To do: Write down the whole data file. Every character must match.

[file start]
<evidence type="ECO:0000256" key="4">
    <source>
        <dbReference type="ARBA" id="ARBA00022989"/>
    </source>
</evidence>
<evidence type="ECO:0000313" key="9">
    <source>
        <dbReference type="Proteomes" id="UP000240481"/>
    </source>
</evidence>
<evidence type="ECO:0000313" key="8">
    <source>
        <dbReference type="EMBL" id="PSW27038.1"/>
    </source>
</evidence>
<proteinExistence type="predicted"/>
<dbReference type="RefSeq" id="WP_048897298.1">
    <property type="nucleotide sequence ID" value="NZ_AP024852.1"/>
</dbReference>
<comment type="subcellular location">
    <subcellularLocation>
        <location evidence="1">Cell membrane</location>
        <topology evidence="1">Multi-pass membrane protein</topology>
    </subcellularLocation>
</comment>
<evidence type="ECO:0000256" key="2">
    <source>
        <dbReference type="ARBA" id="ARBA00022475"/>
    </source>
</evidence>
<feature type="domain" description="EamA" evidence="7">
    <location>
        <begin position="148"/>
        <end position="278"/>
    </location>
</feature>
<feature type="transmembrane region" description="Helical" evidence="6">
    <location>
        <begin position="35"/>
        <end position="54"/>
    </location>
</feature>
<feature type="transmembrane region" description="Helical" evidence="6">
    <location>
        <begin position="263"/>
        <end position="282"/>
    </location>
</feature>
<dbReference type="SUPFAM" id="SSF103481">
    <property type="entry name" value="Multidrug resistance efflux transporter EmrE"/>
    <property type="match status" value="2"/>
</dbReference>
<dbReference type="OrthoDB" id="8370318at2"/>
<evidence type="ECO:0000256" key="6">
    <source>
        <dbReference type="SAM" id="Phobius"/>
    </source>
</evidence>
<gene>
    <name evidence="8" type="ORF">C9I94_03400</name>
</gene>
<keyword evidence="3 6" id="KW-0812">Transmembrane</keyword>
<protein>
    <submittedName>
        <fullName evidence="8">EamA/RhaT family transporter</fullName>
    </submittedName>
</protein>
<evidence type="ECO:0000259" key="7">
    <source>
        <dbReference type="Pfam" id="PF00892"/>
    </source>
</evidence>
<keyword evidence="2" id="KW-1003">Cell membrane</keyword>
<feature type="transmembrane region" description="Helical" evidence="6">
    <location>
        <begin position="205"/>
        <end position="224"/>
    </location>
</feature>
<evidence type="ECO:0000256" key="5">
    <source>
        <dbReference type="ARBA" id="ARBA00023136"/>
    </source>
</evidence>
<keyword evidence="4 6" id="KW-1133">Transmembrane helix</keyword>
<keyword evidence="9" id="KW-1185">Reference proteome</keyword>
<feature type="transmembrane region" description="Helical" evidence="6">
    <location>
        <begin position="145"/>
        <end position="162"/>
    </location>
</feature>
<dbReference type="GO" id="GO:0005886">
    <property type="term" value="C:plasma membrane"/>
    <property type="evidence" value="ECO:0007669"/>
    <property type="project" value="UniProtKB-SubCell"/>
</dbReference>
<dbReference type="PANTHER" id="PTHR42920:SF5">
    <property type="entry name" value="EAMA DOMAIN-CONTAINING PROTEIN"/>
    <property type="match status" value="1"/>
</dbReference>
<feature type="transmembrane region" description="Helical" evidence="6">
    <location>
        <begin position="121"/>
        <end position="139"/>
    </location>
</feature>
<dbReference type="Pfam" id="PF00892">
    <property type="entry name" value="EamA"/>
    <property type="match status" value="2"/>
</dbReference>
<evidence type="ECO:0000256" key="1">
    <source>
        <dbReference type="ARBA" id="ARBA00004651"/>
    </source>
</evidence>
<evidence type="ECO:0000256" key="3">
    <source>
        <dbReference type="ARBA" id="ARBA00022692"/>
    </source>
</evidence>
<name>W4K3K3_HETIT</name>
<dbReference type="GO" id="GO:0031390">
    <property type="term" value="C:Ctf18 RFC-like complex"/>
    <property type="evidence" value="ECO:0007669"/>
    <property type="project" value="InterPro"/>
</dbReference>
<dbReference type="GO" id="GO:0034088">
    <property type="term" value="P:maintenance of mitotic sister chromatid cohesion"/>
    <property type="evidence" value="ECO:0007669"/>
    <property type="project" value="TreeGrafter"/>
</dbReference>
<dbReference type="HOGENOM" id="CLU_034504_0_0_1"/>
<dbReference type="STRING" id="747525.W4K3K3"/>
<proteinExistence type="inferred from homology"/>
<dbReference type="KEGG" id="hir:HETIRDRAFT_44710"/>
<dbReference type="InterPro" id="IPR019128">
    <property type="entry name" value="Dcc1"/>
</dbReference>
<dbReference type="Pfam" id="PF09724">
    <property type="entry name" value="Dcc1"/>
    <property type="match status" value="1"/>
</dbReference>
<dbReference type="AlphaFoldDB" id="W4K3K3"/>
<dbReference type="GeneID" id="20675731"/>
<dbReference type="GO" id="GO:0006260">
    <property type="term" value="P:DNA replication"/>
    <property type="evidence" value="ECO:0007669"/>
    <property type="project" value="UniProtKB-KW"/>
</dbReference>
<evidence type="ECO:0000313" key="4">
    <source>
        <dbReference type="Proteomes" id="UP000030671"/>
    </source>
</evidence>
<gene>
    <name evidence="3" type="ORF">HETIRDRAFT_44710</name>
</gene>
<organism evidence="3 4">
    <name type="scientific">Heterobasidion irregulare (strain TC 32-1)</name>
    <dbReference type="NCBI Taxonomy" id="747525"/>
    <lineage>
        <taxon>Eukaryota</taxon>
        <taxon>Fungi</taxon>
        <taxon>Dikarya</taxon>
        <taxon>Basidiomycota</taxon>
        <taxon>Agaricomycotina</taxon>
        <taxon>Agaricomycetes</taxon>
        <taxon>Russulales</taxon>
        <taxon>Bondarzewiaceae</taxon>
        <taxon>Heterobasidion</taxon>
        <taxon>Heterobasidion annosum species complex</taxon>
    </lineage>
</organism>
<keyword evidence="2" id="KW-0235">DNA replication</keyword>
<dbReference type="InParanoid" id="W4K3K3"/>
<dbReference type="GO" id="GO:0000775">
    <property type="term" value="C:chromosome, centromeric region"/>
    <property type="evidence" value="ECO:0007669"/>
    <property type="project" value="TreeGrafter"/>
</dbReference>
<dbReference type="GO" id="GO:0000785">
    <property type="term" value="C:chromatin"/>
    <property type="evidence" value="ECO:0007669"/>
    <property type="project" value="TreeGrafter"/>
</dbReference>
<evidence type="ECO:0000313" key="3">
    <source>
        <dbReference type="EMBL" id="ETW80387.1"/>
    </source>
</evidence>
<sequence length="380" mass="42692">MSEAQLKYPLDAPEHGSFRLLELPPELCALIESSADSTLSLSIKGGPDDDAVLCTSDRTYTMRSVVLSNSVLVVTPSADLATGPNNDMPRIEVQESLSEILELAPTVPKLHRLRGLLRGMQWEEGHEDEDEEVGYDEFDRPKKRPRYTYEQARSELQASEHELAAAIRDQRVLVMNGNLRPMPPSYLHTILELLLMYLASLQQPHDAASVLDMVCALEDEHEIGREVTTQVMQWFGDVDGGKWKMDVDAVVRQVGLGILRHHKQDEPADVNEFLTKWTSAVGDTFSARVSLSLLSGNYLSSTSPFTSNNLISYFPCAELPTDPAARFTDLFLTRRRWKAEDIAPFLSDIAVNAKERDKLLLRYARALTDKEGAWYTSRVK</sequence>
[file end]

<evidence type="ECO:0000256" key="4">
    <source>
        <dbReference type="ARBA" id="ARBA00022989"/>
    </source>
</evidence>
<evidence type="ECO:0000313" key="9">
    <source>
        <dbReference type="Proteomes" id="UP000240481"/>
    </source>
</evidence>
<evidence type="ECO:0000313" key="8">
    <source>
        <dbReference type="EMBL" id="PSW27038.1"/>
    </source>
</evidence>
<proteinExistence type="predicted"/>
<dbReference type="RefSeq" id="WP_048897298.1">
    <property type="nucleotide sequence ID" value="NZ_AP024852.1"/>
</dbReference>
<comment type="subcellular location">
    <subcellularLocation>
        <location evidence="1">Cell membrane</location>
        <topology evidence="1">Multi-pass membrane protein</topology>
    </subcellularLocation>
</comment>
<evidence type="ECO:0000256" key="2">
    <source>
        <dbReference type="ARBA" id="ARBA00022475"/>
    </source>
</evidence>
<feature type="domain" description="EamA" evidence="7">
    <location>
        <begin position="148"/>
        <end position="278"/>
    </location>
</feature>
<feature type="transmembrane region" description="Helical" evidence="6">
    <location>
        <begin position="35"/>
        <end position="54"/>
    </location>
</feature>
<feature type="transmembrane region" description="Helical" evidence="6">
    <location>
        <begin position="263"/>
        <end position="282"/>
    </location>
</feature>
<dbReference type="SUPFAM" id="SSF103481">
    <property type="entry name" value="Multidrug resistance efflux transporter EmrE"/>
    <property type="match status" value="2"/>
</dbReference>
<dbReference type="OrthoDB" id="8370318at2"/>
<evidence type="ECO:0000256" key="6">
    <source>
        <dbReference type="SAM" id="Phobius"/>
    </source>
</evidence>
<gene>
    <name evidence="8" type="ORF">C9I94_03400</name>
</gene>
<keyword evidence="3 6" id="KW-0812">Transmembrane</keyword>
<protein>
    <submittedName>
        <fullName evidence="8">EamA/RhaT family transporter</fullName>
    </submittedName>
</protein>
<evidence type="ECO:0000259" key="7">
    <source>
        <dbReference type="Pfam" id="PF00892"/>
    </source>
</evidence>
<keyword evidence="2" id="KW-1003">Cell membrane</keyword>
<feature type="transmembrane region" description="Helical" evidence="6">
    <location>
        <begin position="205"/>
        <end position="224"/>
    </location>
</feature>
<evidence type="ECO:0000256" key="5">
    <source>
        <dbReference type="ARBA" id="ARBA00023136"/>
    </source>
</evidence>
<keyword evidence="4 6" id="KW-1133">Transmembrane helix</keyword>
<keyword evidence="9" id="KW-1185">Reference proteome</keyword>
<feature type="transmembrane region" description="Helical" evidence="6">
    <location>
        <begin position="145"/>
        <end position="162"/>
    </location>
</feature>
<dbReference type="GO" id="GO:0005886">
    <property type="term" value="C:plasma membrane"/>
    <property type="evidence" value="ECO:0007669"/>
    <property type="project" value="UniProtKB-SubCell"/>
</dbReference>
<dbReference type="PANTHER" id="PTHR42920:SF5">
    <property type="entry name" value="EAMA DOMAIN-CONTAINING PROTEIN"/>
    <property type="match status" value="1"/>
</dbReference>
<feature type="transmembrane region" description="Helical" evidence="6">
    <location>
        <begin position="121"/>
        <end position="139"/>
    </location>
</feature>
<dbReference type="Pfam" id="PF00892">
    <property type="entry name" value="EamA"/>
    <property type="match status" value="2"/>
</dbReference>
<evidence type="ECO:0000256" key="1">
    <source>
        <dbReference type="ARBA" id="ARBA00004651"/>
    </source>
</evidence>
<evidence type="ECO:0000256" key="3">
    <source>
        <dbReference type="ARBA" id="ARBA00022692"/>
    </source>
</evidence>
<name>W4K3K3_HETIT</name>
<dbReference type="GO" id="GO:0031390">
    <property type="term" value="C:Ctf18 RFC-like complex"/>
    <property type="evidence" value="ECO:0007669"/>
    <property type="project" value="InterPro"/>
</dbReference>
<dbReference type="GO" id="GO:0034088">
    <property type="term" value="P:maintenance of mitotic sister chromatid cohesion"/>
    <property type="evidence" value="ECO:0007669"/>
    <property type="project" value="TreeGrafter"/>
</dbReference>
<dbReference type="HOGENOM" id="CLU_034504_0_0_1"/>
<dbReference type="STRING" id="747525.W4K3K3"/>
<proteinExistence type="inferred from homology"/>
<dbReference type="KEGG" id="hir:HETIRDRAFT_44710"/>
<dbReference type="InterPro" id="IPR019128">
    <property type="entry name" value="Dcc1"/>
</dbReference>
<dbReference type="Pfam" id="PF09724">
    <property type="entry name" value="Dcc1"/>
    <property type="match status" value="1"/>
</dbReference>
<dbReference type="AlphaFoldDB" id="W4K3K3"/>
<dbReference type="GeneID" id="20675731"/>
<dbReference type="GO" id="GO:0006260">
    <property type="term" value="P:DNA replication"/>
    <property type="evidence" value="ECO:0007669"/>
    <property type="project" value="UniProtKB-KW"/>
</dbReference>
<evidence type="ECO:0000313" key="4">
    <source>
        <dbReference type="Proteomes" id="UP000030671"/>
    </source>
</evidence>
<gene>
    <name evidence="3" type="ORF">HETIRDRAFT_44710</name>
</gene>
<organism evidence="3 4">
    <name type="scientific">Heterobasidion irregulare (strain TC 32-1)</name>
    <dbReference type="NCBI Taxonomy" id="747525"/>
    <lineage>
        <taxon>Eukaryota</taxon>
        <taxon>Fungi</taxon>
        <taxon>Dikarya</taxon>
        <taxon>Basidiomycota</taxon>
        <taxon>Agaricomycotina</taxon>
        <taxon>Agaricomycetes</taxon>
        <taxon>Russulales</taxon>
        <taxon>Bondarzewiaceae</taxon>
        <taxon>Heterobasidion</taxon>
        <taxon>Heterobasidion annosum species complex</taxon>
    </lineage>
</organism>
<keyword evidence="2" id="KW-0235">DNA replication</keyword>
<dbReference type="InParanoid" id="W4K3K3"/>
<dbReference type="GO" id="GO:0000775">
    <property type="term" value="C:chromosome, centromeric region"/>
    <property type="evidence" value="ECO:0007669"/>
    <property type="project" value="TreeGrafter"/>
</dbReference>
<dbReference type="GO" id="GO:0000785">
    <property type="term" value="C:chromatin"/>
    <property type="evidence" value="ECO:0007669"/>
    <property type="project" value="TreeGrafter"/>
</dbReference>
<evidence type="ECO:0000313" key="3">
    <source>
        <dbReference type="EMBL" id="ETW80387.1"/>
    </source>
</evidence>
<sequence length="380" mass="42692">MSEAQLKYPLDAPEHGSFRLLELPPELCALIESSADSTLSLSIKGGPDDDAVLCTSDRTYTMRSVVLSNSVLVVTPSADLATGPNNDMPRIEVQESLSEILELAPTVPKLHRLRGLLRGMQWEEGHEDEDEEVGYDEFDRPKKRPRYTYEQARSELQASEHELAAAIRDQRVLVMNGNLRPMPPSYLHTILELLLMYLASLQQPHDAASVLDMVCALEDEHEIGREVTTQVMQWFGDVDGGKWKMDVDAVVRQVGLGILRHHKQDEPADVNEFLTKWTSAVGDTFSARVSLSLLSGNYLSSTSPFTSNNLISYFPCAELPTDPAARFTDLFLTRRRWKAEDIAPFLSDIAVNAKERDKLLLRYARALTDKEGAWYTSRVK</sequence>